How to leave an impression of trustworthiness

    The best way to lose trust is for someone to catch your body doing something different than what you are saying. This is where fidgeting can hurt you. Try this power pose when you feel subordinate to another or you find you regularly fidget while interacting with people.

      The Wonder Woman. Puff out your chest, plant your hands on your hips, and stand with your feet shoulder-width apart. Tilt your chin up for that extra sense of power.

      Advertising

      How to show people they can respect you

      Use your posture to both intimidate and seduce! Practice the following two power poses.

        The Loomer. If you are looking to close a deal, plant your hands on the table and lean forward.

        The Performer. If you are looking to gain confidence before interacting with a person or group, plant your feet wide and stretch your arms overhead in a V shape. Be sure to do this before you interact and not during.

        How to become an active listener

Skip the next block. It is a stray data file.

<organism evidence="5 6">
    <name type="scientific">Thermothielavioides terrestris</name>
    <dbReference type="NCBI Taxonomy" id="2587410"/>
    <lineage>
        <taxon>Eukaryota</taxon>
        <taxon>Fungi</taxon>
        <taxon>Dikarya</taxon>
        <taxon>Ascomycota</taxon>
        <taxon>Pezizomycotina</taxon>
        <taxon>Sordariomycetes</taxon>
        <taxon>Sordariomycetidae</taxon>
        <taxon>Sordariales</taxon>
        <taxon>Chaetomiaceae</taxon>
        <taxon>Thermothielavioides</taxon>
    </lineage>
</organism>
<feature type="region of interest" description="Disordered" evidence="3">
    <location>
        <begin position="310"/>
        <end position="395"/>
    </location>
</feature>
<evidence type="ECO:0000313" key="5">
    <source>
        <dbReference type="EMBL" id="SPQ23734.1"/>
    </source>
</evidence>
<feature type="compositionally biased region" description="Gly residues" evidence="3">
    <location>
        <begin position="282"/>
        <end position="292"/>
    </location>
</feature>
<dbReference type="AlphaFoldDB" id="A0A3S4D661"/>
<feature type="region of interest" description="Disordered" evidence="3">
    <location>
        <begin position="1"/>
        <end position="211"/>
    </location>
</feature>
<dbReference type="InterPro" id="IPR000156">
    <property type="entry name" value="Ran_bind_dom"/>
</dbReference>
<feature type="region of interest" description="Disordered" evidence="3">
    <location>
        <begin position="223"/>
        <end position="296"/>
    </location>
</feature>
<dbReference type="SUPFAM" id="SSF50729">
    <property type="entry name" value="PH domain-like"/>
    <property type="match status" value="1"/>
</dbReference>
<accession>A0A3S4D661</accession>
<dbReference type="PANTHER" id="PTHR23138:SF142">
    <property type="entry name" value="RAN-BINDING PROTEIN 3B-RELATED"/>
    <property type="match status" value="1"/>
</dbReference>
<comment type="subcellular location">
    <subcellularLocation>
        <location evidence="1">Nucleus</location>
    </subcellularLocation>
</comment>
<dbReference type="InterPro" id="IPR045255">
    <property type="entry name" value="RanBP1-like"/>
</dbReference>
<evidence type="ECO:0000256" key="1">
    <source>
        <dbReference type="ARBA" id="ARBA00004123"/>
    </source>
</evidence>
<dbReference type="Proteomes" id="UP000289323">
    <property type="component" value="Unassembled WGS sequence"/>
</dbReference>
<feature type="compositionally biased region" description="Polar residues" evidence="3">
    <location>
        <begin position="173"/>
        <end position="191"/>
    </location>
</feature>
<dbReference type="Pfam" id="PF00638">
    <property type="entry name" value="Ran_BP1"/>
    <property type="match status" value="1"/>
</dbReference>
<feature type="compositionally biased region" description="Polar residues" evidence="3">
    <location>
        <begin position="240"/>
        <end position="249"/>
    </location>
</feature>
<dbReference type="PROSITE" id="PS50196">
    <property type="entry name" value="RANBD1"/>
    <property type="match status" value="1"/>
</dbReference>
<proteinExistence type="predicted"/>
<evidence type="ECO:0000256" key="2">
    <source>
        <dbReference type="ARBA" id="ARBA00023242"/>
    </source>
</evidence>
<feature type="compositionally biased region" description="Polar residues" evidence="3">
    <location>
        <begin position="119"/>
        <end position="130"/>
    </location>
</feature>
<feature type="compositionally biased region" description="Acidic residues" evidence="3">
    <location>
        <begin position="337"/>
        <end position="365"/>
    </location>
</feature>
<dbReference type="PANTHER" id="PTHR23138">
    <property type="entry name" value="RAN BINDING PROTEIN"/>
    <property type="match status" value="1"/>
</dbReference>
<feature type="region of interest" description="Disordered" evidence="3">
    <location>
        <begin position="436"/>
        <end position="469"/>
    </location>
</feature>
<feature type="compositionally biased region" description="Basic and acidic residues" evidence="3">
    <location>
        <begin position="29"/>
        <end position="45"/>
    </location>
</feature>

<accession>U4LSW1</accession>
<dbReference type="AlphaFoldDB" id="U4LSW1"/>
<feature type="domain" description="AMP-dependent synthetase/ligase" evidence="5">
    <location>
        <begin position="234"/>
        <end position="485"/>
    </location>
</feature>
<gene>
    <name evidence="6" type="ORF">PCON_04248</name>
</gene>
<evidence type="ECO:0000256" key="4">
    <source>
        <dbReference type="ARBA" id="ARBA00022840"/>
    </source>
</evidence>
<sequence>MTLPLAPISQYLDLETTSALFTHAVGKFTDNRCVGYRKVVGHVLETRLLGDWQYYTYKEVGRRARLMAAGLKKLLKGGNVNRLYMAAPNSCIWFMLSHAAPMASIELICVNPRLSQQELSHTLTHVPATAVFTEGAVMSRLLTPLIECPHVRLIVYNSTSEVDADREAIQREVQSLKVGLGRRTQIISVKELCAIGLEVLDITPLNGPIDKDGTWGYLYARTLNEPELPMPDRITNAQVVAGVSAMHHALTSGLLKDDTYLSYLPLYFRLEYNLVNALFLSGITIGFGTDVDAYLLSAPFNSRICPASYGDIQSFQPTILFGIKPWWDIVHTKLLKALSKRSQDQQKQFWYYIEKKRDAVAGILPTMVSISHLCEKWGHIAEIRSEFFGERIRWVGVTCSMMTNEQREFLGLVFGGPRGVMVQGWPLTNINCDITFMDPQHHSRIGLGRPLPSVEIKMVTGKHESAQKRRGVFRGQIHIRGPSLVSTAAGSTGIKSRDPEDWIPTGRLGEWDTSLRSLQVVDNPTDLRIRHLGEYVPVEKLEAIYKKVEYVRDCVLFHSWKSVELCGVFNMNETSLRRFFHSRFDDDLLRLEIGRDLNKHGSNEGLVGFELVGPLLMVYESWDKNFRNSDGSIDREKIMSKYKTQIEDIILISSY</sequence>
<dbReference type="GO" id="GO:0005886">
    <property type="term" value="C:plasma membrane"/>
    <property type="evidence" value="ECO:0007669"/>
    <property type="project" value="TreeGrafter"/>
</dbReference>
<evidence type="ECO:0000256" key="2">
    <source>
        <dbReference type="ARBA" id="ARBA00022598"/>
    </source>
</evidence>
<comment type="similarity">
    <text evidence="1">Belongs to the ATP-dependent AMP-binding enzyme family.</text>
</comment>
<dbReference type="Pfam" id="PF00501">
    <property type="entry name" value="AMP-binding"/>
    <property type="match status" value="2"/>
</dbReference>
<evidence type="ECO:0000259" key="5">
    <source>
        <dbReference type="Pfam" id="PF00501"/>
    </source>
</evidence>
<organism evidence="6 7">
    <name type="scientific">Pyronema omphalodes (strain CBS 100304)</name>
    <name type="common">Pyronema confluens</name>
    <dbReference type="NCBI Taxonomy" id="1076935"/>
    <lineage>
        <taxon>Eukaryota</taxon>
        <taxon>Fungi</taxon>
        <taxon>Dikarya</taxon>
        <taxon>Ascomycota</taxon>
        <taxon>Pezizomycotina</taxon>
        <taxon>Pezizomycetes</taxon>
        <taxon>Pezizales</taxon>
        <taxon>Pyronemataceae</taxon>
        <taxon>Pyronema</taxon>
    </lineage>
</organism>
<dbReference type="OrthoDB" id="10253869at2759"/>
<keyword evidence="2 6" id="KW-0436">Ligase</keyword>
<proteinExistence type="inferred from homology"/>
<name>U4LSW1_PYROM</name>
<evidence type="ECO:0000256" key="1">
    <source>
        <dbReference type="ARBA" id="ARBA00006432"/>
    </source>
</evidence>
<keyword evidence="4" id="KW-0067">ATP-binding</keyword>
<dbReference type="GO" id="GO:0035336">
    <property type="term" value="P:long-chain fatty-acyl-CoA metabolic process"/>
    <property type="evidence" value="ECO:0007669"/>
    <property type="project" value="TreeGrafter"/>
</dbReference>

This is one of the most difficult skills to attain. We often fail to actively listen during a conversation. Instead, we find ourselves trying to formulate our response while the other person is speaking. Try the following power poses and become a better active listener.

        Advertising

          The CEO. Lean in by leaning back during your next job interview. Rest your arm on the back of your chair, keep your knees apart, and recline.

            The Obama. Love him or hate him, President Obama has a cool aurora about him. Try this the next time you are pitching or receiving an idea. Rest your feet on the table, clasp your hands behind your head, and lean back. Just remember, you might not want to do this during a job interview!

            Let’s look at a few more tricks that will help you make a great first impression.

            Fake it ’till you make it!

            The following list provides tips and techniques from How to Talk to Anyone: 92 Little Tricks for Big Success in Relationships by Leil Lowndes.

            1. Sticky eyes. Pretend your eyes are glued to your partners with sticky taffy. Essentially, don’t break eye contact.

            Advertising

            2. Epoxy eyes. Watch your target person even when speaking with someone else. No matter who is speaking, keep looking at your target person.

            3. Hang by your teeth. Visualize a circus iron-jaw bit hanging from a door fame you are walking through. Bite down and let it hang you by your teeth, with every muscle stretched into the perfect posture.